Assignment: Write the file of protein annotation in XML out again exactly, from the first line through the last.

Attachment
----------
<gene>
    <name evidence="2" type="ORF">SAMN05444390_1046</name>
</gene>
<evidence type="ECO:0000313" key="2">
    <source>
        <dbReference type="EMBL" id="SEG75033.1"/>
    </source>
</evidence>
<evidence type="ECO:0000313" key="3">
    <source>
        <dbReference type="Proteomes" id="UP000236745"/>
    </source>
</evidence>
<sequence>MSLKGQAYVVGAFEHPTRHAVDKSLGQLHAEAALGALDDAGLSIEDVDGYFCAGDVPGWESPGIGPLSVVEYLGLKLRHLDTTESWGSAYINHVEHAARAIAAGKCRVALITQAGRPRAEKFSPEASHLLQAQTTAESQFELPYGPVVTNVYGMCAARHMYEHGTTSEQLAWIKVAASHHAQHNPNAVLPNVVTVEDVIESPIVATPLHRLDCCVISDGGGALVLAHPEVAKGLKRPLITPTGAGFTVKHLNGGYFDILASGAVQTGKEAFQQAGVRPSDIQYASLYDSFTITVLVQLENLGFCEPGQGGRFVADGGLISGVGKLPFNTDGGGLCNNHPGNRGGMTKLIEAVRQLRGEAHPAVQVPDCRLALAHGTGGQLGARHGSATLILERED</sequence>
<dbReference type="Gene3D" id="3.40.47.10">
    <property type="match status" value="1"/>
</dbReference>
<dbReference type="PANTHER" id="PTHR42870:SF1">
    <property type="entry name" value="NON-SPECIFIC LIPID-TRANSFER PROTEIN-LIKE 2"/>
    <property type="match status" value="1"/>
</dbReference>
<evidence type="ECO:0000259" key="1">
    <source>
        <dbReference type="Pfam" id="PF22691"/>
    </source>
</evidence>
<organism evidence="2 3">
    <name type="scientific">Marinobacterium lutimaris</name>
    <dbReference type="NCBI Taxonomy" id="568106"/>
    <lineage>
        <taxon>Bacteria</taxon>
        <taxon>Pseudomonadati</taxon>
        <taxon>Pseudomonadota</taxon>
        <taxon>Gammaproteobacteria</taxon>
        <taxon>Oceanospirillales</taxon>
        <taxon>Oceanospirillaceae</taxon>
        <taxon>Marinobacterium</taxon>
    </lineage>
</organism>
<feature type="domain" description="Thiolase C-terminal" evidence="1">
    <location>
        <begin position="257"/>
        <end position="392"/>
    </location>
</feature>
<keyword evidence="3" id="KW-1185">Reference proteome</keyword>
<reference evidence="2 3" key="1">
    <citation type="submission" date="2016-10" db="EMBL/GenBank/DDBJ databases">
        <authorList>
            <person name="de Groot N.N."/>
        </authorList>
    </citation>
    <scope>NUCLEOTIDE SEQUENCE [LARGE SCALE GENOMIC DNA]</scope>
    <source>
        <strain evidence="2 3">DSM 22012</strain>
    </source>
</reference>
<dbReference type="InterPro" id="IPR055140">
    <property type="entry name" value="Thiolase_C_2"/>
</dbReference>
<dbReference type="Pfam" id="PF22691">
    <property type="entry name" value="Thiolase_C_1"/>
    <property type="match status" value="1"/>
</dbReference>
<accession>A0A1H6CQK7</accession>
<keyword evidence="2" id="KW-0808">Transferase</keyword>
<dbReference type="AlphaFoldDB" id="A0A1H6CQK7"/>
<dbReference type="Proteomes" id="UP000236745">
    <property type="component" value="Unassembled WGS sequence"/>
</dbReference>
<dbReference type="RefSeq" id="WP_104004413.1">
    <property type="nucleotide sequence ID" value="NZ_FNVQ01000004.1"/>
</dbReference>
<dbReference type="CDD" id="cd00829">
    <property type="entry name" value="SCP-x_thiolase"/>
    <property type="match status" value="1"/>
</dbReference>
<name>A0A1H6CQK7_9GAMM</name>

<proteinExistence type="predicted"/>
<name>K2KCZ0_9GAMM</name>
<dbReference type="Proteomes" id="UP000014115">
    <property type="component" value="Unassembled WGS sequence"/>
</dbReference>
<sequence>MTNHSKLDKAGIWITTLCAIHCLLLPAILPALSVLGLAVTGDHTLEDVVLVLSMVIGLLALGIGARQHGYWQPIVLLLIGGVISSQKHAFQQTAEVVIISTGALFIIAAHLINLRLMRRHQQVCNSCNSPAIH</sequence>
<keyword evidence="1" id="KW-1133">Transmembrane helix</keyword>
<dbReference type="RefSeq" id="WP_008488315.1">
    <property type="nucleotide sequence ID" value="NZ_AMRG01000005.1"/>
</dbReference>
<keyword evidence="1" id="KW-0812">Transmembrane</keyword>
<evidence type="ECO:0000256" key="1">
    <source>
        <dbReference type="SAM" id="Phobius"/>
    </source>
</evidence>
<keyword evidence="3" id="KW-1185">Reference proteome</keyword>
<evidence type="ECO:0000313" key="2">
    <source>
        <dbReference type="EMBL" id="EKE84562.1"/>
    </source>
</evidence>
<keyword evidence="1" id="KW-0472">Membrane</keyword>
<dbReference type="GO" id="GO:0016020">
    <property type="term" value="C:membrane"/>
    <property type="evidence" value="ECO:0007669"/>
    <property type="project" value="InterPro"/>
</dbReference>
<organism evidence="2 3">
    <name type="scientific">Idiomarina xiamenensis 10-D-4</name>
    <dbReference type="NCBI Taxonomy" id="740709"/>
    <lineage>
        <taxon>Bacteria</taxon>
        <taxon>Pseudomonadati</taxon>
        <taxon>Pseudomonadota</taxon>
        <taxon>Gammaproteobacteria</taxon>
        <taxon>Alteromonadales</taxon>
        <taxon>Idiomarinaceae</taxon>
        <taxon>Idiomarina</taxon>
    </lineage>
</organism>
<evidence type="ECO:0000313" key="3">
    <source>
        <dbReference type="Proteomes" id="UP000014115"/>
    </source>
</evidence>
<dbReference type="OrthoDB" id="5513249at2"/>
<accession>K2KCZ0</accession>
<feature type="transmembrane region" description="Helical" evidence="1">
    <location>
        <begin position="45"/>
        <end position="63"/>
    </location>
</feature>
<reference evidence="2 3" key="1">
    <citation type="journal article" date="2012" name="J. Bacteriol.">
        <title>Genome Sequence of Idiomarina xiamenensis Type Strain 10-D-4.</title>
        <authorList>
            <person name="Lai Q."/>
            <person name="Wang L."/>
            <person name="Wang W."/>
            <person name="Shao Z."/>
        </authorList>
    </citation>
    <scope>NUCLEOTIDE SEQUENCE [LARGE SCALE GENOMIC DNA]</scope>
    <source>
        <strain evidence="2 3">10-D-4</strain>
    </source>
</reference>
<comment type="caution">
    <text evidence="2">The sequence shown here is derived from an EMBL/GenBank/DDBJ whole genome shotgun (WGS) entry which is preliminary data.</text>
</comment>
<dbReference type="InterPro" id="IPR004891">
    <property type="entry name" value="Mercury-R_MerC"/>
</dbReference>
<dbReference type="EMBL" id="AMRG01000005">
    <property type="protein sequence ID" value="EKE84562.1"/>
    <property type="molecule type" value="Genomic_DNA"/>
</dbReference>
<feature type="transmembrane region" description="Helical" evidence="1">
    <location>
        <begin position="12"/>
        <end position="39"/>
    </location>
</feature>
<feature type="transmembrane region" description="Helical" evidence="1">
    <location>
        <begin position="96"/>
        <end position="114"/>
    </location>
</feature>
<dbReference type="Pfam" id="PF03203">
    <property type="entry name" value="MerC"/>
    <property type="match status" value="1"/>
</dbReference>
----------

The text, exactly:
<gene>
    <name evidence="2" type="ORF">SAMN05444390_1046</name>
</gene>
<evidence type="ECO:0000313" key="2">
    <source>
        <dbReference type="EMBL" id="SEG75033.1"/>
    </source>
</evidence>
<evidence type="ECO:0000313" key="3">
    <source>
        <dbReference type="Proteomes" id="UP000236745"/>
    </source>
</evidence>
<sequence>MSLKGQAYVVGAFEHPTRHAVDKSLGQLHAEAALGALDDAGLSIEDVDGYFCAGDVPGWESPGIGPLSVVEYLGLKLRHLDTTESWGSAYINHVEHAARAIAAGKCRVALITQAGRPRAEKFSPEASHLLQAQTTAESQFELPYGPVVTNVYGMCAARHMYEHGTTSEQLAWIKVAASHHAQHNPNAVLPNVVTVEDVIESPIVATPLHRLDCCVISDGGGALVLAHPEVAKGLKRPLITPTGAGFTVKHLNGGYFDILASGAVQTGKEAFQQAGVRPSDIQYASLYDSFTITVLVQLENLGFCEPGQGGRFVADGGLISGVGKLPFNTDGGGLCNNHPGNRGGMTKLIEAVRQLRGEAHPAVQVPDCRLALAHGTGGQLGARHGSATLILERED</sequence>
<dbReference type="Gene3D" id="3.40.47.10">
    <property type="match status" value="1"/>
</dbReference>
<dbReference type="PANTHER" id="PTHR42870:SF1">
    <property type="entry name" value="NON-SPECIFIC LIPID-TRANSFER PROTEIN-LIKE 2"/>
    <property type="match status" value="1"/>
</dbReference>
<evidence type="ECO:0000259" key="1">
    <source>
        <dbReference type="Pfam" id="PF22691"/>
    </source>
</evidence>
<organism evidence="2 3">
    <name type="scientific">Marinobacterium lutimaris</name>
    <dbReference type="NCBI Taxonomy" id="568106"/>
    <lineage>
        <taxon>Bacteria</taxon>
        <taxon>Pseudomonadati</taxon>
        <taxon>Pseudomonadota</taxon>
        <taxon>Gammaproteobacteria</taxon>
        <taxon>Oceanospirillales</taxon>
        <taxon>Oceanospirillaceae</taxon>
        <taxon>Marinobacterium</taxon>
    </lineage>
</organism>
<feature type="domain" description="Thiolase C-terminal" evidence="1">
    <location>
        <begin position="257"/>
        <end position="392"/>
    </location>
</feature>
<keyword evidence="3" id="KW-1185">Reference proteome</keyword>
<reference evidence="2 3" key="1">
    <citation type="submission" date="2016-10" db="EMBL/GenBank/DDBJ databases">
        <authorList>
            <person name="de Groot N.N."/>
        </authorList>
    </citation>
    <scope>NUCLEOTIDE SEQUENCE [LARGE SCALE GENOMIC DNA]</scope>
    <source>
        <strain evidence="2 3">DSM 22012</strain>
    </source>
</reference>
<dbReference type="InterPro" id="IPR055140">
    <property type="entry name" value="Thiolase_C_2"/>
</dbReference>
<dbReference type="Pfam" id="PF22691">
    <property type="entry name" value="Thiolase_C_1"/>
    <property type="match status" value="1"/>
</dbReference>
<accession>A0A1H6CQK7</accession>
<keyword evidence="2" id="KW-0808">Transferase</keyword>
<dbReference type="AlphaFoldDB" id="A0A1H6CQK7"/>
<dbReference type="Proteomes" id="UP000236745">
    <property type="component" value="Unassembled WGS sequence"/>
</dbReference>
<dbReference type="RefSeq" id="WP_104004413.1">
    <property type="nucleotide sequence ID" value="NZ_FNVQ01000004.1"/>
</dbReference>
<dbReference type="CDD" id="cd00829">
    <property type="entry name" value="SCP-x_thiolase"/>
    <property type="match status" value="1"/>
</dbReference>
<name>A0A1H6CQK7_9GAMM</name>

<proteinExistence type="predicted"/>
<name>K2KCZ0_9GAMM</name>
<dbReference type="Proteomes" id="UP000014115">
    <property type="component" value="Unassembled WGS sequence"/>
</dbReference>
<sequence>MTNHSKLDKAGIWITTLCAIHCLLLPAILPALSVLGLAVTGDHTLEDVVLVLSMVIGLLALGIGARQHGYWQPIVLLLIGGVISSQKHAFQQTAEVVIISTGALFIIAAHLINLRLMRRHQQVCNSCNSPAIH</sequence>
<keyword evidence="1" id="KW-1133">Transmembrane helix</keyword>
<dbReference type="RefSeq" id="WP_008488315.1">
    <property type="nucleotide sequence ID" value="NZ_AMRG01000005.1"/>
</dbReference>
<keyword evidence="1" id="KW-0812">Transmembrane</keyword>
<evidence type="ECO:0000256" key="1">
    <source>
        <dbReference type="SAM" id="Phobius"/>
    </source>
</evidence>
<keyword evidence="3" id="KW-1185">Reference proteome</keyword>
<evidence type="ECO:0000313" key="2">
    <source>
        <dbReference type="EMBL" id="EKE84562.1"/>
    </source>
</evidence>
<keyword evidence="1" id="KW-0472">Membrane</keyword>
<dbReference type="GO" id="GO:0016020">
    <property type="term" value="C:membrane"/>
    <property type="evidence" value="ECO:0007669"/>
    <property type="project" value="InterPro"/>
</dbReference>
<organism evidence="2 3">
    <name type="scientific">Idiomarina xiamenensis 10-D-4</name>
    <dbReference type="NCBI Taxonomy" id="740709"/>
    <lineage>
        <taxon>Bacteria</taxon>
        <taxon>Pseudomonadati</taxon>
        <taxon>Pseudomonadota</taxon>
        <taxon>Gammaproteobacteria</taxon>
        <taxon>Alteromonadales</taxon>
        <taxon>Idiomarinaceae</taxon>
        <taxon>Idiomarina</taxon>
    </lineage>
</organism>
<evidence type="ECO:0000313" key="3">
    <source>
        <dbReference type="Proteomes" id="UP000014115"/>
    </source>
</evidence>
<dbReference type="OrthoDB" id="5513249at2"/>
<accession>K2KCZ0</accession>
<feature type="transmembrane region" description="Helical" evidence="1">
    <location>
        <begin position="45"/>
        <end position="63"/>
    </location>
</feature>
<reference evidence="2 3" key="1">
    <citation type="journal article" date="2012" name="J. Bacteriol.">
        <title>Genome Sequence of Idiomarina xiamenensis Type Strain 10-D-4.</title>
        <authorList>
            <person name="Lai Q."/>
            <person name="Wang L."/>
            <person name="Wang W."/>
            <person name="Shao Z."/>
        </authorList>
    </citation>
    <scope>NUCLEOTIDE SEQUENCE [LARGE SCALE GENOMIC DNA]</scope>
    <source>
        <strain evidence="2 3">10-D-4</strain>
    </source>
</reference>
<comment type="caution">
    <text evidence="2">The sequence shown here is derived from an EMBL/GenBank/DDBJ whole genome shotgun (WGS) entry which is preliminary data.</text>
</comment>
<dbReference type="InterPro" id="IPR004891">
    <property type="entry name" value="Mercury-R_MerC"/>
</dbReference>
<dbReference type="EMBL" id="AMRG01000005">
    <property type="protein sequence ID" value="EKE84562.1"/>
    <property type="molecule type" value="Genomic_DNA"/>
</dbReference>
<feature type="transmembrane region" description="Helical" evidence="1">
    <location>
        <begin position="12"/>
        <end position="39"/>
    </location>
</feature>
<feature type="transmembrane region" description="Helical" evidence="1">
    <location>
        <begin position="96"/>
        <end position="114"/>
    </location>
</feature>
<dbReference type="Pfam" id="PF03203">
    <property type="entry name" value="MerC"/>
    <property type="match status" value="1"/>
</dbReference>